Silk Road Brief Introduction: A Business Road from China to Europe opened in the Tang Dynasty
The Silk Road was start with the western region opened by Zhang Qian's in the Han Dynasty, through Gansu and Xinjiang, to Central Asia and Western Asia, connecting the land passages of the Mediterranean countries. Silk products most influence the goods transported by this road, so-called the Silk Road (and many silks are shipped from China). The primary route set in the Han dynasty includes the three routes of South Road, Middle Road, and North Road.
Silk Road History: Uncovering the Unknown Ancient Eurasian Business Road
Zhang Qian first opened the Silk Road in the Western Han Dynasty, Ban Chao opened up the Western Regions again in the Eastern Han Dynasty.
Zhang Qian Statue
The Silk Road, first opened by Zhang Qian in the Western Han Dynasty, was called the "Jigging Through the Sky." After the Romans conquered the Seleucid Empire in Syria and the Ptolemy Dynasty in Egypt, Chinese silk was obtained by the Romans through the Parthian Empire, the Guishuang Empire, and Aksum Empire. However, the Silk Road was interrupted by the Huns (Xiongnu), an ethnic nomadic people, in the late Western Han Dynasty.
Ban Chao in the Eastern Han Dynasty reopened the Western Region after 58 years of isolation in 73 AD and extended this route to Europe for the first time. So the Roman Empire also followed the Silk Road to Luoyang in the Eastern Han Dynasty. This trade route was the first exchange between Europe and China and the complete Silk Road route in the early 21st century.
Business relations between China and Central Asia have increased rapidly since Zhang Qian to the Western Regions. Chinese silk, satin, and other silk products are continually being shipped to Central Asia and Europe through the road that runs through Asia and Europe. Therefore, the Greeks and Romans referred to China as the Cyrus and the Chinese as the Cyris. The so-called "Cyris" means "Silk."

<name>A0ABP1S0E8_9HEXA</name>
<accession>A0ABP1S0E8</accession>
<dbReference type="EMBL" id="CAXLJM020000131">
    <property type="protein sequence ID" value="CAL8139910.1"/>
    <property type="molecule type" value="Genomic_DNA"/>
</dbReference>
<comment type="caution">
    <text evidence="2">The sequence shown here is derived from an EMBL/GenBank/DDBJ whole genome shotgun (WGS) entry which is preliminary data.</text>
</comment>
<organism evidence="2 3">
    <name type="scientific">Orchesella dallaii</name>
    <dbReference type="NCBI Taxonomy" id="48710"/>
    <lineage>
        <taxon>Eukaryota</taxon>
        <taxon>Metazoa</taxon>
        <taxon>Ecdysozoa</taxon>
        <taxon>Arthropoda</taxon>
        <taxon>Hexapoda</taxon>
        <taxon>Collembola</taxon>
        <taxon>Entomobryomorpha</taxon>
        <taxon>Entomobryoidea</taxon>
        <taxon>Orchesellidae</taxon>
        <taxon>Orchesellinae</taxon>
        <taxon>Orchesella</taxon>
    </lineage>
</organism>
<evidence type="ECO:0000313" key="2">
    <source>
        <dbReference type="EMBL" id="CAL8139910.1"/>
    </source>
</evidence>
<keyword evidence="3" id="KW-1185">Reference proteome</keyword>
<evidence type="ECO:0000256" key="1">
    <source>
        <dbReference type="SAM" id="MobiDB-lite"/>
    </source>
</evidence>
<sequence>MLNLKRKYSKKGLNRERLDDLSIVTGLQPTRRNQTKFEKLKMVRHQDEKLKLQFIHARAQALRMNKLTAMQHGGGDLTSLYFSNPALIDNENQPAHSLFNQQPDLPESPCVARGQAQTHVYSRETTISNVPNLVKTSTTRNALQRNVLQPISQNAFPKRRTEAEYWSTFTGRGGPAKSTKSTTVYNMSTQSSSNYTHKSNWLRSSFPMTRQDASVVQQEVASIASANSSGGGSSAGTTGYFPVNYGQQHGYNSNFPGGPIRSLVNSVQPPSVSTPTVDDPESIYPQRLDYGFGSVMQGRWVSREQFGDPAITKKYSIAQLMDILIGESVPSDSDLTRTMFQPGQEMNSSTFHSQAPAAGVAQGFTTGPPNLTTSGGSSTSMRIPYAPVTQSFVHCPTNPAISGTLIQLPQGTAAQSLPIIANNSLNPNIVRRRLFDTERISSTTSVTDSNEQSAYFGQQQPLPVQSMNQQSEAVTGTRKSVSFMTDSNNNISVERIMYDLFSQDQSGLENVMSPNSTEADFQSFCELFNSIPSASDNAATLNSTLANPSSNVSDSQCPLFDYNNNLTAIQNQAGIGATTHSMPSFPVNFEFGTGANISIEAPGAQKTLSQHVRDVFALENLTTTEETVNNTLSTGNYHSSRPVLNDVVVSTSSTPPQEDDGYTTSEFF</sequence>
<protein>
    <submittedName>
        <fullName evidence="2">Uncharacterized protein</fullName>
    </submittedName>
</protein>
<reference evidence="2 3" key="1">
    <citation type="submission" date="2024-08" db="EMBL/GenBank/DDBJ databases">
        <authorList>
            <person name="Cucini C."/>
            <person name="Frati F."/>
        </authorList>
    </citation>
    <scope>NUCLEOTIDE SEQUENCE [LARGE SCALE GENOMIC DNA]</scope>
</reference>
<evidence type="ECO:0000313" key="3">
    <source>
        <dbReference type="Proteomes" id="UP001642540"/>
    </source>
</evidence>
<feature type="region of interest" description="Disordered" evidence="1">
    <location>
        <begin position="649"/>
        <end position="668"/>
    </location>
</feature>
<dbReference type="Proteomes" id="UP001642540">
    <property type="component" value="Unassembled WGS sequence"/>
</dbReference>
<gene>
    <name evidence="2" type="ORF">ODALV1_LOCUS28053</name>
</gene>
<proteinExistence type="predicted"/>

Silk Road in Different Dynasties
Zhang Qian opened up the Silk Road in the Western Han Dynasty, and the routes were gradually formed throughout the Han Dynasty. This famous trade route reached its most prosperous stage with the establishment of the Tang Dynasty, which saw the rapid development of the economy and society. And it experienced its last flourishing period of the Yuan Dynasty.
Silk Road in Western Han Dynasty:
The western region refers to the West of Yangguan and Yumen pass plus Xinjiang. During the reign of Emperor Wu of the Han Dynasty, the Central Plains began to strengthen the strategy of the western regions. Zhang Qian set out on his journey to the Western Regions twice, pioneering the world-famous route.
Silk Road in Eastern Han Dynasty:
Ban Chao attacked the northern Huns (Xiongnu), an ethnic nomadic people, and sent an envoy to the western regions, which operated in the west area for 30 years and strengthened the connection between the Western Regions.
Silk Road in Tang Dynasty:
The East and the West have conducted comprehensive and friendly government and people to people exchanges through the silk road. This world-famous silk road has experienced its "Golden Age" of development.
Silk Road in Song Dynasty:
It was impossible to get involved in the northwest region, so the silk road's declines were increasingly evident. In contrast, the rise of the maritime silk road gradually showed signs of replacing the land silk road.
Relics Unearthed along the Silk Road
Silk Road in Yuan Dynasty:
Mongolia launched three expeditions to the West and the south, which expanded the territory. Also, the establishment of post roads and the restoration of the Eurasian traffic network made the international caravans flourish again in the vast area of Eurasia.
Marco Polo's Pioneering Voyage:
More than 700 years ago, Marco Polo took four years to travel along the route through the Middle East and Central Asia to ancient China and documented his voyage. It recorded a culture that was entirely unknown for Europe and did much to kick start the Western age of exploration.
Silk Road in Ming and Qing Dynasties:
The government adopted the policy to avoid having contact with other countries. Meanwhile, with the development of navigation technology, maritime transportation took the place of shipbuilding technology, which made the Silk Road trade decline in an all-round way.
Relics Unearthed along the Silk Road
The Chinese actively pioneered the Silk Road in the 2nd century BC. Zhang Qian marked it to the Western Region. It was recorded that Emperor Wu of the Han Dynasty sent Zhang Qian to the Western Regions in search of an ally when the Huns besieged China. The mission was going through many hardships and returned to China 13 years later, there were more than one hundred people when they set off, but only two people were left when they returned lastly. The envoys of the Han Dynasty frequently traveled between the Western Regions and Middle-earth after Zhang Qian